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Taxpayers Burned in Deal with Devil

June 20, 1997

Taxpayers Burned in Deal with Devil

The announcement by the state attorneys general today that they have reached “an agreement in principle” should be viewed by everyone who cares about the ravages of tobacco with extreme skepticism.

AWe question how the attorneys general can announce a deal in principle with those who have no principles,” said Public Citizen President Joan Claybrook. AAnd taxpayer beware: You will be losing over $120 billion in tax revenues from this deal.”

The public won’t know the true impact of this deal until a detailed settlement is made public and the implementing legislation is drafted. President Clinton was right to refuse to comment until he can review all the details.

AThe public health community is in the middle of preparing a blueprint for tobacco control, under the leadership of former FDA Commissioner David Kessler and former Surgeon General C. Everett Koop. When that blueprint is completed in the next two weeks, citizens should use it as a guidepost against which to measure the particulars of the settlement,” said Alan Morrison, Senior Attorney at Public Citizen Litigation Group.

Even in the absence of details, it is very doubtful that this is a good deal for the public. Consider the following:

* Although the industry will pay almost $370 billion dollars over 25 years, almost every penny will be tax deductible, which means the U.S.Treasury will lose $123 billion in tax revenues and the American people will underwrite this settlement out of their paychecks.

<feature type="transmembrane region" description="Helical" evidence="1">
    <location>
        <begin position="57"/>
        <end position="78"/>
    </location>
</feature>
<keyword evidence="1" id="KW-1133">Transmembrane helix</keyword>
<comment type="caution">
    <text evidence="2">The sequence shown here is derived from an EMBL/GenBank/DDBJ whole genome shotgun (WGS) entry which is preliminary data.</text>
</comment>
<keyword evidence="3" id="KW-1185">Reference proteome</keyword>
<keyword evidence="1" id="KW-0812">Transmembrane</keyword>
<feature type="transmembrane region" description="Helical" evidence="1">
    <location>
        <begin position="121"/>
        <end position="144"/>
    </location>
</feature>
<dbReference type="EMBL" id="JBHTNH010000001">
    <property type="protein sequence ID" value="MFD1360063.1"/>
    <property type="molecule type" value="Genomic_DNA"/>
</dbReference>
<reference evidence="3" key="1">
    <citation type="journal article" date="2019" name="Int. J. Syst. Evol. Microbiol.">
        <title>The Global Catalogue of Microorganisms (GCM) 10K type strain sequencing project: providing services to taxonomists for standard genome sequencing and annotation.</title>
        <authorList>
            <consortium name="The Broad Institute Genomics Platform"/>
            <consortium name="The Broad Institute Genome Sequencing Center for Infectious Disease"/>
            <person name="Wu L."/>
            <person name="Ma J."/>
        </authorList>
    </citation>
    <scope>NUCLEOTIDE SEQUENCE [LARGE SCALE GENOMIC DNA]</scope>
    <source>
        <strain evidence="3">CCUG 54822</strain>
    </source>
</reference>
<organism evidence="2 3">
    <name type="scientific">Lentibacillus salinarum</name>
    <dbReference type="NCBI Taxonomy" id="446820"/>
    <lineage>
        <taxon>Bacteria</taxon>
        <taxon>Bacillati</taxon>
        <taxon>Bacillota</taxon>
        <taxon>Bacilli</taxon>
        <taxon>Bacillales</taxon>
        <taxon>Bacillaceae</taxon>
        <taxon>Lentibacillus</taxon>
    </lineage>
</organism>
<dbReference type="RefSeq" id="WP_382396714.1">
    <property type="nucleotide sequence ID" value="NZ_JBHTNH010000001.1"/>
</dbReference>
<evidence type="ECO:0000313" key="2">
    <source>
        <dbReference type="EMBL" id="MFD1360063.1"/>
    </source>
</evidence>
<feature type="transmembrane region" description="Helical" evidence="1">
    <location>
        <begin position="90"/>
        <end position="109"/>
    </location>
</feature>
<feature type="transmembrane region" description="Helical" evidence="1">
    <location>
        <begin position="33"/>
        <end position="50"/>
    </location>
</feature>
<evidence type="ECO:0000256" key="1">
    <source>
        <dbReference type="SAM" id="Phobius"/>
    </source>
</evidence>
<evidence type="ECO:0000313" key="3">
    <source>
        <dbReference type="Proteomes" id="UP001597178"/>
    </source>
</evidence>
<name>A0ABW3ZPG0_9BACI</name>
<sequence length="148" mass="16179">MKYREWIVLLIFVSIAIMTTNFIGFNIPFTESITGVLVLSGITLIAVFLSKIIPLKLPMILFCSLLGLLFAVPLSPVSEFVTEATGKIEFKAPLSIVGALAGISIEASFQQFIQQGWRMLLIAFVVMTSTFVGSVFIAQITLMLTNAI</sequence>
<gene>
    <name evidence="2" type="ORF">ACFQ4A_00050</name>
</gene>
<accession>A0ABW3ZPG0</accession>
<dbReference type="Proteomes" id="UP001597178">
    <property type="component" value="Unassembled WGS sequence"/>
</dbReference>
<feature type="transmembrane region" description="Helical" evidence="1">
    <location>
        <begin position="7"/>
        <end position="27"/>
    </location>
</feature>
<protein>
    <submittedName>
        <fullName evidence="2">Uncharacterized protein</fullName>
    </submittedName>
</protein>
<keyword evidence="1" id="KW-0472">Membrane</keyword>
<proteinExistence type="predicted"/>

* Because most smokers are addicted, the industry can raise its prices to cover its added costs. Addicted smokers will have no choice but to pay and pay.

* Every time the public health community has “won” a regulatory battle with the tobacco industry, the industry has turned its defeat into victory. Why should this time be different, since the industry’s record for truth is as bad as it gets?

* We have yet to be told how the pot of money is going to be divided. How much will go to the victims, how much to the states, and how much to the lawyers?

Here are some things to watch out for:

Are there limits placed on when and how nicotine can be regulated by the FDA?

What secret documents will finally be disclosed to the public concerning the industry’s wrongful conduct and the health consequences of tobacco?

Are there limits placed on the rights of tobacco victims to sue for actual damages? (We know there are for punitive damages, yet what industry deserves them more?)

What about the rest of the world? Are we giving the tobacco industry a green light to kill abroad, just the way they have done here, and will foreign sales be used to pay the amounts required in this deal?